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Article
June 10, 1933

THE FATE OF TARTARIC ACID IN MAN

JAMA. 1933;100(23):1866-1867. doi:10.1001/jama.1933.02740230044013
Abstract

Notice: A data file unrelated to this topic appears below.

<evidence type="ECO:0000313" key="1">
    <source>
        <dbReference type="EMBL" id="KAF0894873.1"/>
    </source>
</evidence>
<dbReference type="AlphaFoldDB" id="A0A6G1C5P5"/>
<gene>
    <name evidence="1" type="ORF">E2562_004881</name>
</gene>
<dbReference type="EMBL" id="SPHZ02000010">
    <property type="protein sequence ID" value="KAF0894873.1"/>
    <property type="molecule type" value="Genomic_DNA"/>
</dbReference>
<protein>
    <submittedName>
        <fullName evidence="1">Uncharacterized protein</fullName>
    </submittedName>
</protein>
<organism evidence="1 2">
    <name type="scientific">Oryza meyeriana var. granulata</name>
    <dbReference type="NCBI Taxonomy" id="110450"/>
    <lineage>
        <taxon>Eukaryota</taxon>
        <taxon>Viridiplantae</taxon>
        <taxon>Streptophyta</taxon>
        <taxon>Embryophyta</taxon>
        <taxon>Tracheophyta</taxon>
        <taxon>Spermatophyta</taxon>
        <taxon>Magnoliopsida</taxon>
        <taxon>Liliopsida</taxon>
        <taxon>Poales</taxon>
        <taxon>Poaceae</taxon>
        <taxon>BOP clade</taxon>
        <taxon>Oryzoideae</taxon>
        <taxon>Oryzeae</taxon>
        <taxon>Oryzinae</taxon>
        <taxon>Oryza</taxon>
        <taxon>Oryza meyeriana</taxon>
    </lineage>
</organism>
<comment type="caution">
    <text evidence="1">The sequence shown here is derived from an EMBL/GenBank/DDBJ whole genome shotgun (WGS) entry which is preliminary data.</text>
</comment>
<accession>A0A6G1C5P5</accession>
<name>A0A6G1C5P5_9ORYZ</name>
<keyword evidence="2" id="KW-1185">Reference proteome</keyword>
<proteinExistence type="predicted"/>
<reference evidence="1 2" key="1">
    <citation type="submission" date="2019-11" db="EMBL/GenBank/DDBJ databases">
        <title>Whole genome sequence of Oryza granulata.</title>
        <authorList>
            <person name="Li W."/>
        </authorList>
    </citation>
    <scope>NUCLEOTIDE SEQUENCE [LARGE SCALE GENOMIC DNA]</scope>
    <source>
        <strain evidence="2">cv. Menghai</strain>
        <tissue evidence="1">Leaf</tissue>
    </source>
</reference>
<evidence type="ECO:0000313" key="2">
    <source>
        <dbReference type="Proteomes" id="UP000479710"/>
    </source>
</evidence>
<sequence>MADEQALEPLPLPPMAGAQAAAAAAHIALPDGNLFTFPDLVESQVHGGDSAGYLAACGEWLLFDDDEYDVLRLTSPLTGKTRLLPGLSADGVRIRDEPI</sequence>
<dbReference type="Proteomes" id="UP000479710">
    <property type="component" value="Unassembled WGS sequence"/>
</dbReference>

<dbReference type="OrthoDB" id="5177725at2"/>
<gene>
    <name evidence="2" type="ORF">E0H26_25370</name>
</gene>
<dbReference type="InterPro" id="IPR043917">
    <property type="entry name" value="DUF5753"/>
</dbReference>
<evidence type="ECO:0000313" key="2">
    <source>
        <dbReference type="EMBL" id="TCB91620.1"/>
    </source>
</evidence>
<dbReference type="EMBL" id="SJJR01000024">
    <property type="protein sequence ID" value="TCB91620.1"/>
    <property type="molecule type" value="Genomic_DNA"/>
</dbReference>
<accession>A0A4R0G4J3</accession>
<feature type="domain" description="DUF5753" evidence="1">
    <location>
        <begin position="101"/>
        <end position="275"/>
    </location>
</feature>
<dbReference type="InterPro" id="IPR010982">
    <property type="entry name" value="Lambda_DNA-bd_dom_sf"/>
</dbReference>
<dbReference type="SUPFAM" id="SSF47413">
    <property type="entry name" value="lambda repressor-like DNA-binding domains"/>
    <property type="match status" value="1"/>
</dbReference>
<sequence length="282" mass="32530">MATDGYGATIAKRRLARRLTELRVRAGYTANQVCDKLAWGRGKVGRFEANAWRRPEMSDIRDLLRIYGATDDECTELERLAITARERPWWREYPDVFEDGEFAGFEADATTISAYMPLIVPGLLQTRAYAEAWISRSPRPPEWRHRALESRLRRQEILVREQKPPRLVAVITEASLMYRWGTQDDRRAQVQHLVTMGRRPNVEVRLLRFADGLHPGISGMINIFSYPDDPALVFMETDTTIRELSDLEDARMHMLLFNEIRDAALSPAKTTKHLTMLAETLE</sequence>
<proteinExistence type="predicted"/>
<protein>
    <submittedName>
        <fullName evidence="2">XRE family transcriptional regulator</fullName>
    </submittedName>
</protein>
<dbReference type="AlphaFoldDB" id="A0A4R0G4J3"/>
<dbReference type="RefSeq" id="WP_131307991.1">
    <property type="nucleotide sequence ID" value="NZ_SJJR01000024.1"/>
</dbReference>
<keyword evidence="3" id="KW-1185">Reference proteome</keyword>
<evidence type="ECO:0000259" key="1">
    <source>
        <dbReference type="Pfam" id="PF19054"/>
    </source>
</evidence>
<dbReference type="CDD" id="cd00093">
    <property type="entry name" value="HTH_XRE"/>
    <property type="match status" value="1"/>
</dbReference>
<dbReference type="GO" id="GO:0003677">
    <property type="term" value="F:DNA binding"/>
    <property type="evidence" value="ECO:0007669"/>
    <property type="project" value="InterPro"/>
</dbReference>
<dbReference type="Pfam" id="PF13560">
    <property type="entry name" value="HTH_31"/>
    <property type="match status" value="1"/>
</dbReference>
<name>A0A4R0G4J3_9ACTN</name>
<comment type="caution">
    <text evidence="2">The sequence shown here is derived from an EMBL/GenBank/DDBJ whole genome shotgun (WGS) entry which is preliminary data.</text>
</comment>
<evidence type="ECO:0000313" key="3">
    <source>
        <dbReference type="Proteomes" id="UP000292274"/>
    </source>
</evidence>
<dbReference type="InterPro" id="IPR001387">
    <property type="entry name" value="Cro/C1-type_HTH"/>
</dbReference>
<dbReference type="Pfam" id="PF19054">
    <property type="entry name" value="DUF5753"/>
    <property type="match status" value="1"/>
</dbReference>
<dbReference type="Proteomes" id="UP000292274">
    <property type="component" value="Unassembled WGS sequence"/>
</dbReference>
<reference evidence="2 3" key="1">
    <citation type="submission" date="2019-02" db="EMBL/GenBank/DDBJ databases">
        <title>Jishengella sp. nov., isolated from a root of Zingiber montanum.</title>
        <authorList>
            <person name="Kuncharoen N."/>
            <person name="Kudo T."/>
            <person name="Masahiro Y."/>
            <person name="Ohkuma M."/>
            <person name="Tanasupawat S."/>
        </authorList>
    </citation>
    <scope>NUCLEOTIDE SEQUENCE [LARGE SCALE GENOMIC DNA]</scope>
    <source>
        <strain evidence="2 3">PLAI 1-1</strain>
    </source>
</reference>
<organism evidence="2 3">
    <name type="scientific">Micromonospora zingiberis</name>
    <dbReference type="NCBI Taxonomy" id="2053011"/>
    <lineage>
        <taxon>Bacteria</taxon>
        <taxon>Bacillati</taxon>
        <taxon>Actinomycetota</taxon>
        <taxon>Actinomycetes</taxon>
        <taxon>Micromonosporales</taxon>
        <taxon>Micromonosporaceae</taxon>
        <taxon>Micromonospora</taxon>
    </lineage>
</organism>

Modern biochemistry has reversed the older conception as to the behavior of many organic acids in the body. Unlike the mineral acids, such as hydrochloric or sulphuric acid, not all the organic acids function as acids in intermediary metabolism. Some of them are "potential alkalis" in their mode of action; they may protect the body from loss of base. In earlier days the behavior of benzoic acid in the organism served as a sort of "model" for the action of the organic acids as a group. Benzoic acid, C6H5. COOH, though entirely "organic" in its make-up, is not burned up in the body. It tends to conjugate with glycine and is excreted as hippuric acid. When benzoic acid is consumed in undue amounts, some of it may even be excreted as such by the kidneys. Oxalic acid, HOOC.COOH, is another organic acid that seems to resist the

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